There aren’t enough hours in the day for me to get everything done.

I’ll never get all this work finished in time.

I can’t motivate myself to finish this task, even though I’m on deadline.

Sound familiar?

We all experience a desire to be more productive at one time or another. But, despite our best intentions, even though we may work long hours, many of us spend some of our days being distracted (though we may not want to admit it), losing focus, and feeling scattered.  

No one can be full of energy, speeding through their to-do list 24/7. It’s normal to hit lulls in your work pace, but being more effective in your productivity can often reduce the time you spend working on something. 

It is key to note that being more productive does not mean working longer hours and burning yourself out. 

Here are some simple changes you can make to your work habits and ultimately work smarter, not harder.

1. Take preparation seriously.

If you’ve got a busy day scheduled, start planning from the day before. Get the prep done before you finish work. Block out the last 15 minutes of your working day and write a to-do list you can tackle the next morning. That’s one task already completed.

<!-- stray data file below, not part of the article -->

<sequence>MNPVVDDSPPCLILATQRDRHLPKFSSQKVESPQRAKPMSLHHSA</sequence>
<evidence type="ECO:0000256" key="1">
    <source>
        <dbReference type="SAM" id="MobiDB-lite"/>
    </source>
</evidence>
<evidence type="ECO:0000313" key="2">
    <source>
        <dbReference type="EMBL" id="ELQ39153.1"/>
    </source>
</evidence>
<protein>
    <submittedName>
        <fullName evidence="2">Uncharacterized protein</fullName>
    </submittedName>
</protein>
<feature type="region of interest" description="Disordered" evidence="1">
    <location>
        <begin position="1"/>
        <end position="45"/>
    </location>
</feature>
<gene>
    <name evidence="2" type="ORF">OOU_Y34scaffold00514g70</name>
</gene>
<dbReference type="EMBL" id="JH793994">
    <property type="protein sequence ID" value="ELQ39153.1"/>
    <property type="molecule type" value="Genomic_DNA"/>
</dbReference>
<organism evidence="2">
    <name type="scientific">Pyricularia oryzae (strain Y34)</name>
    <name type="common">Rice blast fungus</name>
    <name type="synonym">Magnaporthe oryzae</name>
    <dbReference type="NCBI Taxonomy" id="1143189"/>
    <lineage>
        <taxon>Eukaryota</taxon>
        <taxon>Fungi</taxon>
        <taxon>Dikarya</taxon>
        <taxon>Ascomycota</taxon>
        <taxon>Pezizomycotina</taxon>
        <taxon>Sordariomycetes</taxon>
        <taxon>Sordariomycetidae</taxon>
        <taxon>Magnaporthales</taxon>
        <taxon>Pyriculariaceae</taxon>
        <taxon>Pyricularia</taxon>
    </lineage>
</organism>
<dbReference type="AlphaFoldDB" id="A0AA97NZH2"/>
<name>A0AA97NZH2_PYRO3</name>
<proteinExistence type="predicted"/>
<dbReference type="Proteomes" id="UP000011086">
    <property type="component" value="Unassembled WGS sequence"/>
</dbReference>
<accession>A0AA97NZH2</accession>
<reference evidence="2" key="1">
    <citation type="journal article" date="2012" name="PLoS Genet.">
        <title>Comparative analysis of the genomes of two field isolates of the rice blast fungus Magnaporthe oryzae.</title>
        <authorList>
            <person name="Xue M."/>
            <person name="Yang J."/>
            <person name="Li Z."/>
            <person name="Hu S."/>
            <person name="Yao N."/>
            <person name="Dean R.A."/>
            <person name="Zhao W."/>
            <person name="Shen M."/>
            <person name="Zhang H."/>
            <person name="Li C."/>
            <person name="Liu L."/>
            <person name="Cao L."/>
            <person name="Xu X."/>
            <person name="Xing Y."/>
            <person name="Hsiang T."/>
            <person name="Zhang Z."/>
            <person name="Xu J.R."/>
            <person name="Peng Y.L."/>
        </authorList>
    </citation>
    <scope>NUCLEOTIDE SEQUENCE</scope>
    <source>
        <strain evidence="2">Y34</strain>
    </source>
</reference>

2. Work when it works for you.

Protect your most productive hours. As more companies offer flexible working hours, it’s important to take advantage of it. Some people work best in the mornings, others later in the day. So, don’t force yourself to get up and work on your emails at 6 am if your body is begging you to stay in bed and get more rest. 

3. Work in a space where you feel comfortable.

Everyone is different. Some people work best in total quiet, while others work best with some background noise. Find the best fit for you. If you’re in an environment that isn’t conducive to your working style, your output will suffer. A comfy chair with a desk, a spot in front of the window, a quiet pod at an office co-working space, a table at your local coffee shop, or a quiet library are all places you can choose to work where it feels best for you.

4. Use a ‘brain dump’ notepad.

Often, productivity stalls when we have too many thoughts in our heads. Keep an open notepad near you and write down new ideas that pop into your brain when you’re doing something else. Block out time to go through this list and act on any tasks.

5. Create a “small tasks” hour.